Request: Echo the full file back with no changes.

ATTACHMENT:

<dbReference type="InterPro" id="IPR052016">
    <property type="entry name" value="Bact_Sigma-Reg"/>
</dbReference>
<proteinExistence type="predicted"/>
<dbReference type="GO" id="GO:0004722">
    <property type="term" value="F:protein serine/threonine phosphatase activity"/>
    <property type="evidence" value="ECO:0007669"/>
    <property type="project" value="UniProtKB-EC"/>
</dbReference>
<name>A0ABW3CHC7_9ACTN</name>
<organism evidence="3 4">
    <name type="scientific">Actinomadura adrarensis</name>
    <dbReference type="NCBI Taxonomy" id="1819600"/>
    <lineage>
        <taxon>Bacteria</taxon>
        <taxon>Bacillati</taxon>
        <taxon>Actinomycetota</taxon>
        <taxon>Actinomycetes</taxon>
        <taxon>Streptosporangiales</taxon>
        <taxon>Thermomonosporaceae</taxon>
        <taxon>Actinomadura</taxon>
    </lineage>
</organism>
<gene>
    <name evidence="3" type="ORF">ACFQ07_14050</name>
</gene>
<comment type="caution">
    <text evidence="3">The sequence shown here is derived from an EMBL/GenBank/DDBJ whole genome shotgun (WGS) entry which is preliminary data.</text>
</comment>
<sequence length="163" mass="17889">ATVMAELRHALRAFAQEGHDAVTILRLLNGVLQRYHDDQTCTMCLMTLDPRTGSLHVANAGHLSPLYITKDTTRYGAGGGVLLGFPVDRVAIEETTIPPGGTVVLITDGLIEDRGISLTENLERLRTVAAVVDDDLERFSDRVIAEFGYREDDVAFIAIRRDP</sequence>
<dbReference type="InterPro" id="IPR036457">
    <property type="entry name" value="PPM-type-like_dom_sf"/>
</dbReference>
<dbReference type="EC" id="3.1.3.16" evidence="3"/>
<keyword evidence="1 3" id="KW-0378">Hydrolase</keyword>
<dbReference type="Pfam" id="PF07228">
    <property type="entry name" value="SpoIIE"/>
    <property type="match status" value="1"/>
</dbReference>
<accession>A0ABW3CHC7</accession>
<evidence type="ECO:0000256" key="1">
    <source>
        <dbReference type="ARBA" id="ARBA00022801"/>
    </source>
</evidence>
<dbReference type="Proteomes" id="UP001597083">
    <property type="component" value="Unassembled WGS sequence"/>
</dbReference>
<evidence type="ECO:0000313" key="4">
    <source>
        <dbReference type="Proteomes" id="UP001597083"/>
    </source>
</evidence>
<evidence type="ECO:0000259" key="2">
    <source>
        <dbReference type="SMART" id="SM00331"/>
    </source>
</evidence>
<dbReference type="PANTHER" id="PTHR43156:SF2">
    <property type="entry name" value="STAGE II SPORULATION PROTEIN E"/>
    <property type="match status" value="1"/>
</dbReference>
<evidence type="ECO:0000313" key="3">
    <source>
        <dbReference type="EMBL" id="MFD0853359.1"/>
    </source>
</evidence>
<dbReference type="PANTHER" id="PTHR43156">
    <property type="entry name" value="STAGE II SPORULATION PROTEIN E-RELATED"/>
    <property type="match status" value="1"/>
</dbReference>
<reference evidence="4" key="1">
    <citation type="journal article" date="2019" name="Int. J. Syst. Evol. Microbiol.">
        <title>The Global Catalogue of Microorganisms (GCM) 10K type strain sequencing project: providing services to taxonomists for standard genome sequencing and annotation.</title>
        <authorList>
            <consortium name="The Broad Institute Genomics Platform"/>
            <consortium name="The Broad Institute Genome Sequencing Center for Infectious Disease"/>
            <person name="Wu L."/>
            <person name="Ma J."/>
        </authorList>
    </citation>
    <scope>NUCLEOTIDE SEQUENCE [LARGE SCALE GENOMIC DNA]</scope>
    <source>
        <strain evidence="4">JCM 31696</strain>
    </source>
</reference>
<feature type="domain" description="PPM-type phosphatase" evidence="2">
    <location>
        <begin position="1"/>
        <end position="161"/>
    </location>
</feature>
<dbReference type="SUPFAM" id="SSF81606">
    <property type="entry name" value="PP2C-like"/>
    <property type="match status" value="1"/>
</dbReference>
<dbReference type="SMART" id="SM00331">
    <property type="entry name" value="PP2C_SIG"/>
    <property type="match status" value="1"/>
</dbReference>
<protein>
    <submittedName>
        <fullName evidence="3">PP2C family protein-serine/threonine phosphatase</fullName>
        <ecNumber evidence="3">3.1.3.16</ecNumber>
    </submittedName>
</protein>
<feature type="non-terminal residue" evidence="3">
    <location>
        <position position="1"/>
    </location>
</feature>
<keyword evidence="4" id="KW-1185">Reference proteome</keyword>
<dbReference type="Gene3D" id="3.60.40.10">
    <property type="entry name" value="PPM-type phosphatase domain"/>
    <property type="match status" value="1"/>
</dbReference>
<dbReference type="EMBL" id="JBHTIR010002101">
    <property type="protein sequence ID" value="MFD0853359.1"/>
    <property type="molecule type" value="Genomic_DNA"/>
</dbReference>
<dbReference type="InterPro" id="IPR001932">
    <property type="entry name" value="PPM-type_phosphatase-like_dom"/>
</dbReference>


<dbReference type="InterPro" id="IPR052016">
    <property type="entry name" value="Bact_Sigma-Reg"/>
</dbReference>
<proteinExistence type="predicted"/>
<dbReference type="GO" id="GO:0004722">
    <property type="term" value="F:protein serine/threonine phosphatase activity"/>
    <property type="evidence" value="ECO:0007669"/>
    <property type="project" value="UniProtKB-EC"/>
</dbReference>
<name>A0ABW3CHC7_9ACTN</name>
<organism evidence="3 4">
    <name type="scientific">Actinomadura adrarensis</name>
    <dbReference type="NCBI Taxonomy" id="1819600"/>
    <lineage>
        <taxon>Bacteria</taxon>
        <taxon>Bacillati</taxon>
        <taxon>Actinomycetota</taxon>
        <taxon>Actinomycetes</taxon>
        <taxon>Streptosporangiales</taxon>
        <taxon>Thermomonosporaceae</taxon>
        <taxon>Actinomadura</taxon>
    </lineage>
</organism>
<gene>
    <name evidence="3" type="ORF">ACFQ07_14050</name>
</gene>
<comment type="caution">
    <text evidence="3">The sequence shown here is derived from an EMBL/GenBank/DDBJ whole genome shotgun (WGS) entry which is preliminary data.</text>
</comment>
<sequence length="163" mass="17889">ATVMAELRHALRAFAQEGHDAVTILRLLNGVLQRYHDDQTCTMCLMTLDPRTGSLHVANAGHLSPLYITKDTTRYGAGGGVLLGFPVDRVAIEETTIPPGGTVVLITDGLIEDRGISLTENLERLRTVAAVVDDDLERFSDRVIAEFGYREDDVAFIAIRRDP</sequence>
<dbReference type="InterPro" id="IPR036457">
    <property type="entry name" value="PPM-type-like_dom_sf"/>
</dbReference>
<dbReference type="EC" id="3.1.3.16" evidence="3"/>
<keyword evidence="1 3" id="KW-0378">Hydrolase</keyword>
<dbReference type="Pfam" id="PF07228">
    <property type="entry name" value="SpoIIE"/>
    <property type="match status" value="1"/>
</dbReference>
<accession>A0ABW3CHC7</accession>
<evidence type="ECO:0000256" key="1">
    <source>
        <dbReference type="ARBA" id="ARBA00022801"/>
    </source>
</evidence>
<dbReference type="Proteomes" id="UP001597083">
    <property type="component" value="Unassembled WGS sequence"/>
</dbReference>
<evidence type="ECO:0000313" key="4">
    <source>
        <dbReference type="Proteomes" id="UP001597083"/>
    </source>
</evidence>
<evidence type="ECO:0000259" key="2">
    <source>
        <dbReference type="SMART" id="SM00331"/>
    </source>
</evidence>
<dbReference type="PANTHER" id="PTHR43156:SF2">
    <property type="entry name" value="STAGE II SPORULATION PROTEIN E"/>
    <property type="match status" value="1"/>
</dbReference>
<evidence type="ECO:0000313" key="3">
    <source>
        <dbReference type="EMBL" id="MFD0853359.1"/>
    </source>
</evidence>
<dbReference type="PANTHER" id="PTHR43156">
    <property type="entry name" value="STAGE II SPORULATION PROTEIN E-RELATED"/>
    <property type="match status" value="1"/>
</dbReference>
<reference evidence="4" key="1">
    <citation type="journal article" date="2019" name="Int. J. Syst. Evol. Microbiol.">
        <title>The Global Catalogue of Microorganisms (GCM) 10K type strain sequencing project: providing services to taxonomists for standard genome sequencing and annotation.</title>
        <authorList>
            <consortium name="The Broad Institute Genomics Platform"/>
            <consortium name="The Broad Institute Genome Sequencing Center for Infectious Disease"/>
            <person name="Wu L."/>
            <person name="Ma J."/>
        </authorList>
    </citation>
    <scope>NUCLEOTIDE SEQUENCE [LARGE SCALE GENOMIC DNA]</scope>
    <source>
        <strain evidence="4">JCM 31696</strain>
    </source>
</reference>
<feature type="domain" description="PPM-type phosphatase" evidence="2">
    <location>
        <begin position="1"/>
        <end position="161"/>
    </location>
</feature>
<dbReference type="SUPFAM" id="SSF81606">
    <property type="entry name" value="PP2C-like"/>
    <property type="match status" value="1"/>
</dbReference>
<dbReference type="SMART" id="SM00331">
    <property type="entry name" value="PP2C_SIG"/>
    <property type="match status" value="1"/>
</dbReference>
<protein>
    <submittedName>
        <fullName evidence="3">PP2C family protein-serine/threonine phosphatase</fullName>
        <ecNumber evidence="3">3.1.3.16</ecNumber>
    </submittedName>
</protein>
<feature type="non-terminal residue" evidence="3">
    <location>
        <position position="1"/>
    </location>
</feature>
<keyword evidence="4" id="KW-1185">Reference proteome</keyword>
<dbReference type="Gene3D" id="3.60.40.10">
    <property type="entry name" value="PPM-type phosphatase domain"/>
    <property type="match status" value="1"/>
</dbReference>
<dbReference type="EMBL" id="JBHTIR010002101">
    <property type="protein sequence ID" value="MFD0853359.1"/>
    <property type="molecule type" value="Genomic_DNA"/>
</dbReference>
<dbReference type="InterPro" id="IPR001932">
    <property type="entry name" value="PPM-type_phosphatase-like_dom"/>
</dbReference>